The US Food and Drug Administration (FDA) says medical device makers should take note of bug reports from external researchers and respond to security risks in a timely fashion.
The regulator published new guidelines on Wednesday detailing that manufacturers should “monitor, identify and address cybersecurity vulnerabilities and exploits” affecting medical devices that have been released to market.
The FDA has already published pre-market cyber security guidelines for network-connected medical devices and has now added non-enforceable recommendations for what manufactures should do post-market.
Network-enabled medical devices, such as some implantable defibrillators and pacemakers are, like other non-medical devices, a potential target for hackers. Medical devices differ in that they may serve a life-sustaining function and the FDA wants to ensure manufacturers have adequate processes in place to prevent and respond to weaknesses that could be exploited by attackers and lead to a malfunction of a device’s “essential clinical performance”.
The guidelines introduce tools and concepts familiar to most IT security professionals, such as the Common Vulnerability Scoring System (CVSS), which reflects on a scale of one to 10 the severity of any given flaw, based on whether it can be exploited remotely or locally, how complex an attack would need to be, and whether user interaction is required for exploitation.
It also divides medical device security into “controlled” and “uncontrolled” risks, with the latter referring to when there is an unacceptable risk that the device’s essential clinical performance could be compromised due to insufficient risk mitigations.
Reporting requirements are also addressed. The FDA generally will not need to approve software updates for devices and encourages “timely” cybersecurity risk management for marketed devices. However, it notes that manufacturers of devices that require pre-market approval should disclose the flaw in an annual report.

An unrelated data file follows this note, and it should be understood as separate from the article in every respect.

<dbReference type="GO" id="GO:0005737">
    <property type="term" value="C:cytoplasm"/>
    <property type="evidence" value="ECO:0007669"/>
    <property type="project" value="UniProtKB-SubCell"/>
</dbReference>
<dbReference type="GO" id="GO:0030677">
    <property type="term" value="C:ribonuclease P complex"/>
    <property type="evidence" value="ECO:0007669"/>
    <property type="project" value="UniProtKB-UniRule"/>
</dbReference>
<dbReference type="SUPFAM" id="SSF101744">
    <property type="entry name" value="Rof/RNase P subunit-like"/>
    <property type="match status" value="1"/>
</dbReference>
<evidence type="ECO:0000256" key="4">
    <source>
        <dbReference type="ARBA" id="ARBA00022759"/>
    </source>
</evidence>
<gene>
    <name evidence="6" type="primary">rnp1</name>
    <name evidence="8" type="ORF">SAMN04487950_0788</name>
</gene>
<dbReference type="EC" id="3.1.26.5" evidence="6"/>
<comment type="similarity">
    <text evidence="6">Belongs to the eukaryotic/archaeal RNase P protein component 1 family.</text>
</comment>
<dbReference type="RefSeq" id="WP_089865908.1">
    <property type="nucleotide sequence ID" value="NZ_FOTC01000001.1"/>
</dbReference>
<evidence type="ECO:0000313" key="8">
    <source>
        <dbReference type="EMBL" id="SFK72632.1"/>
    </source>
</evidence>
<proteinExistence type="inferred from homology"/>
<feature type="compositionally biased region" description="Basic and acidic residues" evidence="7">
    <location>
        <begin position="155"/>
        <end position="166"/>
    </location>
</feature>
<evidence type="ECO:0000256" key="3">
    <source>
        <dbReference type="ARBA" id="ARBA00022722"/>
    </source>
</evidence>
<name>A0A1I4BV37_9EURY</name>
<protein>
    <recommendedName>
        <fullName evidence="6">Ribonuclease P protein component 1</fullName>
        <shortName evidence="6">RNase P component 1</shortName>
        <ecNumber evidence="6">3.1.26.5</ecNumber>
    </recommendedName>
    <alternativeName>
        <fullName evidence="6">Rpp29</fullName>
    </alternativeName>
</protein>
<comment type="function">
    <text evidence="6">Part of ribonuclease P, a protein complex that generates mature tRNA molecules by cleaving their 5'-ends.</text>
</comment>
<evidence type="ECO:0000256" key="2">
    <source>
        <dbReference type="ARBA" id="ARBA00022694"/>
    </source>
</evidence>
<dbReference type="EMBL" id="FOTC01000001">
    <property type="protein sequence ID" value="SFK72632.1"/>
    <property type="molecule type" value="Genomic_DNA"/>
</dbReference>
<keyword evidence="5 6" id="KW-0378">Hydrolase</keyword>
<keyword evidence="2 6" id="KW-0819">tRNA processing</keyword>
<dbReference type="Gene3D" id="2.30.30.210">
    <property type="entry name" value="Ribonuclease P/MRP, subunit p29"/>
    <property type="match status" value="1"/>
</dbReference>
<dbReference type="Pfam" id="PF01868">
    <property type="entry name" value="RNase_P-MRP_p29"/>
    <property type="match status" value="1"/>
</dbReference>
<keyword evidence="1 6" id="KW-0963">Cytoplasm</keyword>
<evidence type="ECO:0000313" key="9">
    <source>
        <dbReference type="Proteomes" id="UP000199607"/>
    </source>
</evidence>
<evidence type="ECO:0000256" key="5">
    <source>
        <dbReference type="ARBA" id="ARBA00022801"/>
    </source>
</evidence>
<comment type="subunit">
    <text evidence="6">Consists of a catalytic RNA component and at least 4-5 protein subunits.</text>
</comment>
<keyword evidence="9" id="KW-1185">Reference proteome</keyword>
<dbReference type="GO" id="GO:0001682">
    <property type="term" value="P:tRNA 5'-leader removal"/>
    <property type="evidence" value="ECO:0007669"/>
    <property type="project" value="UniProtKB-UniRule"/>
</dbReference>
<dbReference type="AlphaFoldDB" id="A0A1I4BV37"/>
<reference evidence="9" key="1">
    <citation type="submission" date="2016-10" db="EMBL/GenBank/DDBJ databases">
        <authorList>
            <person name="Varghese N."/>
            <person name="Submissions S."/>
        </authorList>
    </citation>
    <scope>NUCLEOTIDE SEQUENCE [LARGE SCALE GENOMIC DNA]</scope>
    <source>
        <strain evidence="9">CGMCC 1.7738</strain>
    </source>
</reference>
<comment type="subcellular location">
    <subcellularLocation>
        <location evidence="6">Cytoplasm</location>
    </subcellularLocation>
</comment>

One example of a controlled risk is where a flaw leads to a component becoming infected by malware. So long as the “essential clinical performance” was not affected, it would not need to immediately report the weakness. However, if it was a high risk “Class III” device, the manufacturer would need to disclose details in an annual report.
Manufacturers are encouraged to report uncontrolled risks, however the FDA will not enforce reporting requirements so long as the manufacturer meets three conditions: no death is associated with the vulnerability; the manufacturer patches the issue within 30 days of learning of it and notifies users; and the manufacturer is participating in an information sharing an analysis organisation (ISAO).
One such ISAO is the US National Health Information Sharing & Analysis Center, which the FDA’s Center for Devices and Radiological Health has locked in an agreement with to encourage others to share information about medical device security and health IT infrastructure.
“All medical devices that use software and are connected to hospital and health care organizations’ networks have vulnerabilities—some we can proactively protect against, while others require vigilant monitoring and timely remediation,” said Dr Suzanne Schwartz, acting director of emergency preparedness/operations and medical countermeasures in the FDA’s Center for Devices and Radiological Health.
“The FDA is encouraging medical device manufacturers to take a proactive approach to cybersecurity management of their medical devices,” she added.
Kevin Fu, a US security researcher and one of the first experts to probe medical devices for security flaws, commended the FDA's post-market guidelines. He noted that the recommendations were difficult because they had more to do with people than technology.
But while remotely exploitable vulnerabilities are generally considered more severe than locally exploitable ones, Fu criticised the agency for limiting its analysis of infection vectors to networked devices rather than the "outcomes" of those infections.
"The final post-market guidance will need to more deliberately draw attention to outcomes of compromise and risks of vulnerabilities rather than the constantly evolving modality of delivery of exploits. After all, when we talk about surveilling for the spread of flu, we don't limit discussions to spread by cough versus spread by sneeze. Should the document list networked and connected devices as examples of infection vectors? Yes. Should it mention only networked and connected devices? No. Outcomes, not modalities."
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